It’s Not Your Typical All-Star Game as WNBA Stars Hand Defeat to USA National Team
With just one practice so far, the USA Women’s National Team has room to improve, especially on defense.
While several members of the USA Basketball Women’s National Team have played together previously in this Olympic cycle, Wednesday marked the first time the group of 12 headed for the Tokyo Olympics was in uniform together.
With just one practice under their belt and the Olympic opener looming in less than two weeks, the U.S. dropped the first of three pre-Tokyo games when it fell 93-85 to the WNBA All-Stars at Michelob ULTRA Arena at Mandalay Bay in Las Vegas. It was an unusual stumble for the USA, which is going for an unprecedented seventh consecutive gold medal in Tokyo.
“I think we learned we’re not a team yet,” said U.S. point guard Sue Bird, who along with Diana Taurasi is a four-time Olympic gold medalist. “We’ve had one practice, and this group has never played together before. So, I think we learned it’s never as simple as throwing 12 of the best out there and it just clicks. That’s never been the case. It’s never been the case of any of the Olympics we’ve been in.”
Three U.S. players scored in double digits, led by Brittney Griner with 17 points. Breanna Stewart added 15 points, six rebounds and three assists, while Sylvia Fowles scored 12 and had a team-leading seven rebounds.
The WNBA’s Arike Ogunbowale scored nine of her 26 points in the fourth quarter and was named All-Star MVP.
“I thought we got off to a pretty decent start on both sides of the basketball,” U.S. coach Dawn Staley said. “And then throughout the game, the habits that we did not create yet were not in place. So, defensively we’ve got our work cut out for us. Offensively, we’ve got to get some more chemistry and work together a little bit and learn each other’s tendencies. We got beat by a good basketball team. The WNBA All-Stars are great players, and they played with nothing to lose.”
No one expected this to be a typical All-Star Game, where defense is lacking and offense is in overdrive, and this proved not to be from certain aspects. After all, what coach calls a timeout 3:23 into an All-Star Game? It happened after the U.S. countered the WNBA’s opening hoop by scoring 11 of the next 13 points.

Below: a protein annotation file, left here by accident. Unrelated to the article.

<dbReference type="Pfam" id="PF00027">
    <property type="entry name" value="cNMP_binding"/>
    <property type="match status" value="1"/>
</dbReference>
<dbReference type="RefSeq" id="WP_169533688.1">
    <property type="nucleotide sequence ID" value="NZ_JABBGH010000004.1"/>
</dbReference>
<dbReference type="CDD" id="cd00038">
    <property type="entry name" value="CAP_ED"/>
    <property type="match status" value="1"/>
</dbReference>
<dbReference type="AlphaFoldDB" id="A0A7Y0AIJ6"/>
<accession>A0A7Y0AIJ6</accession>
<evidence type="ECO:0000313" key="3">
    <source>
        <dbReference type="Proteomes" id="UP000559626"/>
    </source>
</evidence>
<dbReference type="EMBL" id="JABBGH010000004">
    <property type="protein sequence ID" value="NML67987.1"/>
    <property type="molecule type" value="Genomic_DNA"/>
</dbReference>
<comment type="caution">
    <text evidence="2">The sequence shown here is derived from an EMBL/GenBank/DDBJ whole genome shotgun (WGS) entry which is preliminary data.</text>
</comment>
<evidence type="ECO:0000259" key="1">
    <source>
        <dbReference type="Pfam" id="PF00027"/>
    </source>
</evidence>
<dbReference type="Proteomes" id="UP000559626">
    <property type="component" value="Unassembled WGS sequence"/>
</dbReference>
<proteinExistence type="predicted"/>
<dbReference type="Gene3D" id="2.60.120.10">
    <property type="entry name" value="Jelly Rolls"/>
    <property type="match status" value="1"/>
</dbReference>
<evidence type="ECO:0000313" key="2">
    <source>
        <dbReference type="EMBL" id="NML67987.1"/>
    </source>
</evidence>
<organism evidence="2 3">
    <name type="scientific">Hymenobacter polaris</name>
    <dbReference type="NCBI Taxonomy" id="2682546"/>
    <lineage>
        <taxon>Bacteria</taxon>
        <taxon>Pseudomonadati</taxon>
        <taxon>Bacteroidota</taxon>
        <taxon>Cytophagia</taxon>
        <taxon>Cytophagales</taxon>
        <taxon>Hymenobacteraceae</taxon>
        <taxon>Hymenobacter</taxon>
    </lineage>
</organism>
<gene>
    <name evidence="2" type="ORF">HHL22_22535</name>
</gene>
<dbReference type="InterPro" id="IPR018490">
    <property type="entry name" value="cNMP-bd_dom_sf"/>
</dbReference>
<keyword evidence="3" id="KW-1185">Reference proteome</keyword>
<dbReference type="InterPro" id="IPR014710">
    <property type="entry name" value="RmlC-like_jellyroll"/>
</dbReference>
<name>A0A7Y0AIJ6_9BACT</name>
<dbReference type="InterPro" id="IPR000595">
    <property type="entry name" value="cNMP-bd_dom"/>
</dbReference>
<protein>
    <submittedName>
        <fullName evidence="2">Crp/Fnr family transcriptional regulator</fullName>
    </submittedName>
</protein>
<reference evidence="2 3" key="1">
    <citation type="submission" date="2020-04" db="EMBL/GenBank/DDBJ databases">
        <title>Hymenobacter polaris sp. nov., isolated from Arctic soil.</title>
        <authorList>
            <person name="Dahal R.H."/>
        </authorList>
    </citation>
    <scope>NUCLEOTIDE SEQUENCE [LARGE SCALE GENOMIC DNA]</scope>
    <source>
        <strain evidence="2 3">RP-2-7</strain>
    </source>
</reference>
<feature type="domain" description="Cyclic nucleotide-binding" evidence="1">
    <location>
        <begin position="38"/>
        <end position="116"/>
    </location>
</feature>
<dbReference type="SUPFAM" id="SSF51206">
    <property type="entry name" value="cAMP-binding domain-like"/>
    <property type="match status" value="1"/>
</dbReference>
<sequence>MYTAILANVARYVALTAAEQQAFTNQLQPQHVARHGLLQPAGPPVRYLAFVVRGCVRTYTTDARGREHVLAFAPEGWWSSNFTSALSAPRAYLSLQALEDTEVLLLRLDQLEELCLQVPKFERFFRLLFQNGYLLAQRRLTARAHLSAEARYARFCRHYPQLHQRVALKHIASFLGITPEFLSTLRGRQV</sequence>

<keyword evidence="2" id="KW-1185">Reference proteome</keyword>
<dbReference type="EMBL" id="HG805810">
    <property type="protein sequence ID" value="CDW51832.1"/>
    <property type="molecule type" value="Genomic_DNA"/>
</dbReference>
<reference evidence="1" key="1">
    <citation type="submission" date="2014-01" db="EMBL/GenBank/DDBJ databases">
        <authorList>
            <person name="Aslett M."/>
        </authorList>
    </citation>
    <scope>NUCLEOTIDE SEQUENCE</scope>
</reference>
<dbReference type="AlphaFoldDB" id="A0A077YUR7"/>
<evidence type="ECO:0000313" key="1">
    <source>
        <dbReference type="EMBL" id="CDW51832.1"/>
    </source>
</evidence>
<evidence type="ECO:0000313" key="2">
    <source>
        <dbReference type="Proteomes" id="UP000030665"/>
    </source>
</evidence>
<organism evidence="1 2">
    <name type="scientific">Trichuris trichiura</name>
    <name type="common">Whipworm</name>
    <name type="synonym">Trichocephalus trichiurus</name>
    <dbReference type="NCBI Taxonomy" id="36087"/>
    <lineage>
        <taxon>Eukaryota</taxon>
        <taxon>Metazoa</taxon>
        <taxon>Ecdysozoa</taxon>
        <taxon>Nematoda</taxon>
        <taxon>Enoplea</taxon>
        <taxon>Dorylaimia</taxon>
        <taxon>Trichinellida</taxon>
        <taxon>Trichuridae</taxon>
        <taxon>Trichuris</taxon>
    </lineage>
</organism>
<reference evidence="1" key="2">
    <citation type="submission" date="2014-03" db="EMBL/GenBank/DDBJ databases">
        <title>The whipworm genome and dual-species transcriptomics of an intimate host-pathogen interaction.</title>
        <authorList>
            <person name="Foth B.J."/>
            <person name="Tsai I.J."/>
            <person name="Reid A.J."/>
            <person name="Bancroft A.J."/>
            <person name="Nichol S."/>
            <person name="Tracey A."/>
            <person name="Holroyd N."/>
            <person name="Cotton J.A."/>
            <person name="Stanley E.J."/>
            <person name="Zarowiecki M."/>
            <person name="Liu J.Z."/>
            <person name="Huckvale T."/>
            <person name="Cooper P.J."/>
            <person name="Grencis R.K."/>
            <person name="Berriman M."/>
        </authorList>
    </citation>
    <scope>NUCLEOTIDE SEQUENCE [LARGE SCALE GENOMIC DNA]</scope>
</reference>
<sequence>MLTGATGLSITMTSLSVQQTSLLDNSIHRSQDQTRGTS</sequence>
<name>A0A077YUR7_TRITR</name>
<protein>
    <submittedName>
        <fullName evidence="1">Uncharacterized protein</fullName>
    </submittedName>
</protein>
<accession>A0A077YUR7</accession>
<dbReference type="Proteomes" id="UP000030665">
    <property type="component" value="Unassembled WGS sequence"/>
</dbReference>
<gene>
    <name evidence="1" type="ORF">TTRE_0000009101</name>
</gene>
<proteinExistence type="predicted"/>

“It wasn’t going to be an All-Star Game,” Stewart said.
And unlike the three previous meetings between the U.S. National Team and WNBA stars — when the U.S. won by an average of 23 points — this game was tight until the end.
“I think it’s more on the defensive end where we can definitely improve — rebounding, second-chance points, just hustle plays,” Griner said.
Giving up 93 points is never ideal. The WNBA shot 46.4% (39-84 FGs), while the U.S. made 47.3% (35-74 FGs) of its shots. But the USA lost the rebounding battle 41-37. Jonquel Jones had 14 boards for the WNBA, double that of U.S. leader Fowles.
What Wednesday’s game really showed is how the depth of American basketball continues to grow. The WNBA team had seven first-time All-Stars, compared to the U.S. having the WNBA’s all-time leaders in points (Diana Taurasi), assists (Bird) and rebounds (Fowles) on its roster. Taurasi, who has a hip muscle strain, was the only USA athlete who didn’t play.
“We lost to All-Stars,” guard Skylar Diggins-Smith, playing in her 50th game with USA Basketball, said of the WNBA team, which included three players on foreign Olympic teams. “We have a lot of players in our league that are capable. It’s the toughest league to get into, and it’s the toughest league to stay in. Hats off to them. You have to give credit. They played hard, they made shots, they played free.”
Wednesday’s loss kept the U.S. stuck at 199 exhibition wins, something Staley and her players hope changes either Friday against Australia or Sunday against Nigeria in the final tune-up before Tokyo.
“This has always been the challenge with USA Basketball, I think we’ve said this ad nauseam,” Bird said of coming together and building chemistry. “These things can really take a whole training camp or months or years, and we always try and do it in a matter of days or weeks.”
Between the third and fourth quarters, the 1996 U.S. Olympic Women’s Basketball Team was honored. That group is credited with helping to launch the WNBA, which played its first season the following summer. Six of those players — Teresa Edwards (2011), Sheryl Swoopes (2016), Katrina McClain (2012), Dawn Staley (2013), Rebecca Lobo (2017) and Lisa Leslie (2015) — have been inducted into the Naismith Memorial Basketball Hall of Fame, as has the 1996 USA head coach Tara VanDerveer.